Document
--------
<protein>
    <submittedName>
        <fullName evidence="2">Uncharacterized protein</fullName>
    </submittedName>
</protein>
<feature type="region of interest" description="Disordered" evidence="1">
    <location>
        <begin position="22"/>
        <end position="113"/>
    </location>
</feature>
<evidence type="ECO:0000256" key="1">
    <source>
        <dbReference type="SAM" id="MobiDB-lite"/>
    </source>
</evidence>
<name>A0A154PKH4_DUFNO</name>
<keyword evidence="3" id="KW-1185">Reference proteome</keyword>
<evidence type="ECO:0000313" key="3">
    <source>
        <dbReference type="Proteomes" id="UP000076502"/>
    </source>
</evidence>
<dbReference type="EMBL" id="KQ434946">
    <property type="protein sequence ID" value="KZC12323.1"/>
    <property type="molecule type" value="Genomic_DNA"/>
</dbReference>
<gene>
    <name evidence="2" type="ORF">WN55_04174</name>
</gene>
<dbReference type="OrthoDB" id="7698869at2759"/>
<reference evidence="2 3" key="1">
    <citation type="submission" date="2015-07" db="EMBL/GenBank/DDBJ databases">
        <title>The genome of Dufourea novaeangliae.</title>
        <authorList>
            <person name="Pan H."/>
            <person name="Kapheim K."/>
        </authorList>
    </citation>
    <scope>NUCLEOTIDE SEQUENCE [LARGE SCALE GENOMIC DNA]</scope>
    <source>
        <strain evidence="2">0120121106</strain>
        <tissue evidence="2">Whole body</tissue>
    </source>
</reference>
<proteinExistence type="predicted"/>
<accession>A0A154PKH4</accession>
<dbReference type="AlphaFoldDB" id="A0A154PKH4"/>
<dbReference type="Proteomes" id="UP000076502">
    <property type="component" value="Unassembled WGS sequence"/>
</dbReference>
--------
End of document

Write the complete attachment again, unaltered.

<protein>
    <submittedName>
        <fullName evidence="2">Uncharacterized protein</fullName>
    </submittedName>
</protein>
<feature type="region of interest" description="Disordered" evidence="1">
    <location>
        <begin position="22"/>
        <end position="113"/>
    </location>
</feature>
<evidence type="ECO:0000256" key="1">
    <source>
        <dbReference type="SAM" id="MobiDB-lite"/>
    </source>
</evidence>
<name>A0A154PKH4_DUFNO</name>
<keyword evidence="3" id="KW-1185">Reference proteome</keyword>
<evidence type="ECO:0000313" key="3">
    <source>
        <dbReference type="Proteomes" id="UP000076502"/>
    </source>
</evidence>
<dbReference type="EMBL" id="KQ434946">
    <property type="protein sequence ID" value="KZC12323.1"/>
    <property type="molecule type" value="Genomic_DNA"/>
</dbReference>
<gene>
    <name evidence="2" type="ORF">WN55_04174</name>
</gene>
<dbReference type="OrthoDB" id="7698869at2759"/>
<reference evidence="2 3" key="1">
    <citation type="submission" date="2015-07" db="EMBL/GenBank/DDBJ databases">
        <title>The genome of Dufourea novaeangliae.</title>
        <authorList>
            <person name="Pan H."/>
            <person name="Kapheim K."/>
        </authorList>
    </citation>
    <scope>NUCLEOTIDE SEQUENCE [LARGE SCALE GENOMIC DNA]</scope>
    <source>
        <strain evidence="2">0120121106</strain>
        <tissue evidence="2">Whole body</tissue>
    </source>
</reference>
<proteinExistence type="predicted"/>
<accession>A0A154PKH4</accession>
<dbReference type="AlphaFoldDB" id="A0A154PKH4"/>
<dbReference type="Proteomes" id="UP000076502">
    <property type="component" value="Unassembled WGS sequence"/>
</dbReference>